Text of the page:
For people who want to get real work done while being as portable as possible. Entertainment is secondary.
$230, 32GB - Amazon.com
$280, 32GB - MSRP
For people who just want a good tablet for the lowest cost. Entertainment is a priority. Comfortable with Android OS.
iMagnet Phone Mount
$25 from Amazon.com
The iMagnet is a car mount for your phone that uses magnetism rather than cumbersome brackets to hold your phone. It works by inserting a very thin, metal disc between your phone and your phone's case (if you have an iPhone), or you can insert the disc under your battery cover (for phones with removable batteries). The magnet is in the rubber head of the mount, and won't scratch your phone.
The magnetic hold means all you have to do to mount your phone is slap it onto the mount—no resizing or pressing into brackets required! And the magnet is strong enough to withstand bumps in the road (no plans to test it in an accident, though).
The mount's head can be adjusted about 45-degrees (less than I'd like), and the base uses a sticky suction pad which means it's very strong, and can be cleaned off under running water without ruining its stickiness.
I have mine mounted at the top-left corner of my windshield so I have a heads-up display for my GPS app, phone calls, text messages, and music controls. I've even made FaceTime video calls while driving.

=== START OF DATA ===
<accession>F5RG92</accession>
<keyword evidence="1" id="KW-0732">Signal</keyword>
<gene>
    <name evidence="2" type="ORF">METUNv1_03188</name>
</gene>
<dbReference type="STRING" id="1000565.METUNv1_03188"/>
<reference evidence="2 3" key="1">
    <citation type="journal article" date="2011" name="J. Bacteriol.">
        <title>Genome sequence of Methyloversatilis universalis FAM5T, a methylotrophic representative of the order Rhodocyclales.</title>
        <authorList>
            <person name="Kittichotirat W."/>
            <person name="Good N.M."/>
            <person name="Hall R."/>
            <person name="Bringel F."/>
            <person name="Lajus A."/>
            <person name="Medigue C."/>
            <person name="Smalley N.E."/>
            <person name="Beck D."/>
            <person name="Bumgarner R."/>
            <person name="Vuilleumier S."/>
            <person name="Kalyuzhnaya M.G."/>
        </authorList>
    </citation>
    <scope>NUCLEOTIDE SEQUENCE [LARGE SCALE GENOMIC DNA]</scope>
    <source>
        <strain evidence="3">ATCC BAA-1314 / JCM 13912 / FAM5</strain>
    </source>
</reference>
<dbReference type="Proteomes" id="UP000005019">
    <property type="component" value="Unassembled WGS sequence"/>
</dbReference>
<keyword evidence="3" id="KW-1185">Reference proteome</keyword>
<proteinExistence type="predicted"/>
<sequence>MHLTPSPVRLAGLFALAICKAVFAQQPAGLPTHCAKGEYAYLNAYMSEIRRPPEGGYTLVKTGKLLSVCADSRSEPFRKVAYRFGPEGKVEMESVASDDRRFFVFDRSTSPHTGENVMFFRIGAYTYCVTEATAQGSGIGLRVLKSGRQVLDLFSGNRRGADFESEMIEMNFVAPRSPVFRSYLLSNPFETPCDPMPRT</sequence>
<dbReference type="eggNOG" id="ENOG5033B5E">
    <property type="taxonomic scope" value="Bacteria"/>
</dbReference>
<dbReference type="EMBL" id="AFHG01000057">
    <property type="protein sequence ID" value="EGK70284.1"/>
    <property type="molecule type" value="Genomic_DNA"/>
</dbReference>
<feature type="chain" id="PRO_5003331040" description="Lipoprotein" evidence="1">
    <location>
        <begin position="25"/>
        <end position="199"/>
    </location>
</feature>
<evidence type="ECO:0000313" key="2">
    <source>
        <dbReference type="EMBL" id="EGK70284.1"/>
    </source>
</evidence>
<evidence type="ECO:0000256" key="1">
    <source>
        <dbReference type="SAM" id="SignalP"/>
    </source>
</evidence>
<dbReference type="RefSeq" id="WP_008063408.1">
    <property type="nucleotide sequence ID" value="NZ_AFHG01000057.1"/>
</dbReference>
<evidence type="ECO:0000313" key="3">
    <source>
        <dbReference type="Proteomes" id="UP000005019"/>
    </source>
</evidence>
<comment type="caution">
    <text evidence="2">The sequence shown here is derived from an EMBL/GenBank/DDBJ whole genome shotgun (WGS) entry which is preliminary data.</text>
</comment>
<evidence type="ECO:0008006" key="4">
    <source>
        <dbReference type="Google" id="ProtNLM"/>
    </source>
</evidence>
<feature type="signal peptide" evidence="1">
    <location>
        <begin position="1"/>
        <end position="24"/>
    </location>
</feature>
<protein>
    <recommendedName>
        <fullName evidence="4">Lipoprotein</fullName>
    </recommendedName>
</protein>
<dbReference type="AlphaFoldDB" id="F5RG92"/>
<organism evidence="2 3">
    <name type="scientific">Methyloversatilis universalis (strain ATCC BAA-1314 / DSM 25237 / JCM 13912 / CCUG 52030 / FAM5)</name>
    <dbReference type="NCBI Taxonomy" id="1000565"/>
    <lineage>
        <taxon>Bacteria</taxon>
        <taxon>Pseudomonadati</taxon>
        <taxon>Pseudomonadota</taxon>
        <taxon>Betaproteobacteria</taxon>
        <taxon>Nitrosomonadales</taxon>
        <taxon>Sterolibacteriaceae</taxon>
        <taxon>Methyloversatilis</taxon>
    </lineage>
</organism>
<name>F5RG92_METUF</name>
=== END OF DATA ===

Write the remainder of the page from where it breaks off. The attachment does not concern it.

Limeade Burst Battery Pack
$25 from Amazon.com
Limeade's Burst battery pack is my choice for the best emergency recharging option. Despite a somewhat minor flaw, there are more pros that outweigh any cons.
First, the pros: This is the only battery pack that I know of that has BOTH a built-in, standard USB charger for charging itself AND a built-in, Lightning cable for charging (some) Apple devices (more on that later). Not only that, but both cables tuck away into the battery case, and blend in with the design.
Secondly, there are two USB ports at the bottom of the case to charge any other USB devices. While the built-in Lightning cable can only charge Apple devices, you can plug any other USB cable into the bottom ports to charge non-Apple devices. One port is 1 amp (for small devices like phones), the other port is 2.1 amps (for larger devices like tablets). Can the battery charge more than one device at a time? Absolutely. I've charged my iPhone 5S and iPad mini together.
Finally, the battery's capacity is pretty generous. At 5000 mAh (milliampre hours), it can, theoretically, fully charge an iPhone 5S almost 3.5 times (although 2.5 full charges is more realistic), and provide one full charge to an iPad mini.